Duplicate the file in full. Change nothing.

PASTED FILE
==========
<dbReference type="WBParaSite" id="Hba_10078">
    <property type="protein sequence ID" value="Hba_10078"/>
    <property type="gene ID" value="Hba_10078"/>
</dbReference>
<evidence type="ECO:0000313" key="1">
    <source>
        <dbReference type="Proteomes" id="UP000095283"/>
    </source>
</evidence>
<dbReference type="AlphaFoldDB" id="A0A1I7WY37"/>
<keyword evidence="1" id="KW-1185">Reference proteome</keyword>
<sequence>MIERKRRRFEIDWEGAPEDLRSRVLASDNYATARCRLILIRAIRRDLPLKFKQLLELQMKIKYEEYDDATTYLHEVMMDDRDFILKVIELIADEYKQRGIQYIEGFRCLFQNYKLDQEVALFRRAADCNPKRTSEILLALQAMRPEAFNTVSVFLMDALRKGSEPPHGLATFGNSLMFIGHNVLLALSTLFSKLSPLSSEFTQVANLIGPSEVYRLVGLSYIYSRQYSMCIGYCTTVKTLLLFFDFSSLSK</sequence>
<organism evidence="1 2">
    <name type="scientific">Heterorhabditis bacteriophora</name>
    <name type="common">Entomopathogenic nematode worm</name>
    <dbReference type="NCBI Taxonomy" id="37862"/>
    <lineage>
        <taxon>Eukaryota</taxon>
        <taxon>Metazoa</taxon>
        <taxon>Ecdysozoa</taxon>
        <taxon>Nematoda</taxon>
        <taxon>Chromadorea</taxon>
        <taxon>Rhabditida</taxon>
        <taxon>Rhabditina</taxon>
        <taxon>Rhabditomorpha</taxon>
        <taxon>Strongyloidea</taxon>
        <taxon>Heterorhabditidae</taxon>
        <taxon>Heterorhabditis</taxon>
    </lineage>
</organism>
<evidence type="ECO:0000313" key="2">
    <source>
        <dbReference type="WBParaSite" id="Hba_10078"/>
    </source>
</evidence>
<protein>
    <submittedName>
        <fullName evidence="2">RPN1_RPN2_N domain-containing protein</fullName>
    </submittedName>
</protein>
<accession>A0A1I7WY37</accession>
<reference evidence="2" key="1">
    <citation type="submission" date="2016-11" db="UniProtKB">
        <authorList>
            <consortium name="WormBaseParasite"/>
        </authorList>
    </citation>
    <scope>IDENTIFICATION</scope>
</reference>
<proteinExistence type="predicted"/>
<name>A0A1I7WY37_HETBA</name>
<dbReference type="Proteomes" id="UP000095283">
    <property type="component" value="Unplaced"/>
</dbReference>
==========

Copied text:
<dbReference type="WBParaSite" id="Hba_10078">
    <property type="protein sequence ID" value="Hba_10078"/>
    <property type="gene ID" value="Hba_10078"/>
</dbReference>
<evidence type="ECO:0000313" key="1">
    <source>
        <dbReference type="Proteomes" id="UP000095283"/>
    </source>
</evidence>
<dbReference type="AlphaFoldDB" id="A0A1I7WY37"/>
<keyword evidence="1" id="KW-1185">Reference proteome</keyword>
<sequence>MIERKRRRFEIDWEGAPEDLRSRVLASDNYATARCRLILIRAIRRDLPLKFKQLLELQMKIKYEEYDDATTYLHEVMMDDRDFILKVIELIADEYKQRGIQYIEGFRCLFQNYKLDQEVALFRRAADCNPKRTSEILLALQAMRPEAFNTVSVFLMDALRKGSEPPHGLATFGNSLMFIGHNVLLALSTLFSKLSPLSSEFTQVANLIGPSEVYRLVGLSYIYSRQYSMCIGYCTTVKTLLLFFDFSSLSK</sequence>
<organism evidence="1 2">
    <name type="scientific">Heterorhabditis bacteriophora</name>
    <name type="common">Entomopathogenic nematode worm</name>
    <dbReference type="NCBI Taxonomy" id="37862"/>
    <lineage>
        <taxon>Eukaryota</taxon>
        <taxon>Metazoa</taxon>
        <taxon>Ecdysozoa</taxon>
        <taxon>Nematoda</taxon>
        <taxon>Chromadorea</taxon>
        <taxon>Rhabditida</taxon>
        <taxon>Rhabditina</taxon>
        <taxon>Rhabditomorpha</taxon>
        <taxon>Strongyloidea</taxon>
        <taxon>Heterorhabditidae</taxon>
        <taxon>Heterorhabditis</taxon>
    </lineage>
</organism>
<evidence type="ECO:0000313" key="2">
    <source>
        <dbReference type="WBParaSite" id="Hba_10078"/>
    </source>
</evidence>
<protein>
    <submittedName>
        <fullName evidence="2">RPN1_RPN2_N domain-containing protein</fullName>
    </submittedName>
</protein>
<accession>A0A1I7WY37</accession>
<reference evidence="2" key="1">
    <citation type="submission" date="2016-11" db="UniProtKB">
        <authorList>
            <consortium name="WormBaseParasite"/>
        </authorList>
    </citation>
    <scope>IDENTIFICATION</scope>
</reference>
<proteinExistence type="predicted"/>
<name>A0A1I7WY37_HETBA</name>
<dbReference type="Proteomes" id="UP000095283">
    <property type="component" value="Unplaced"/>
</dbReference>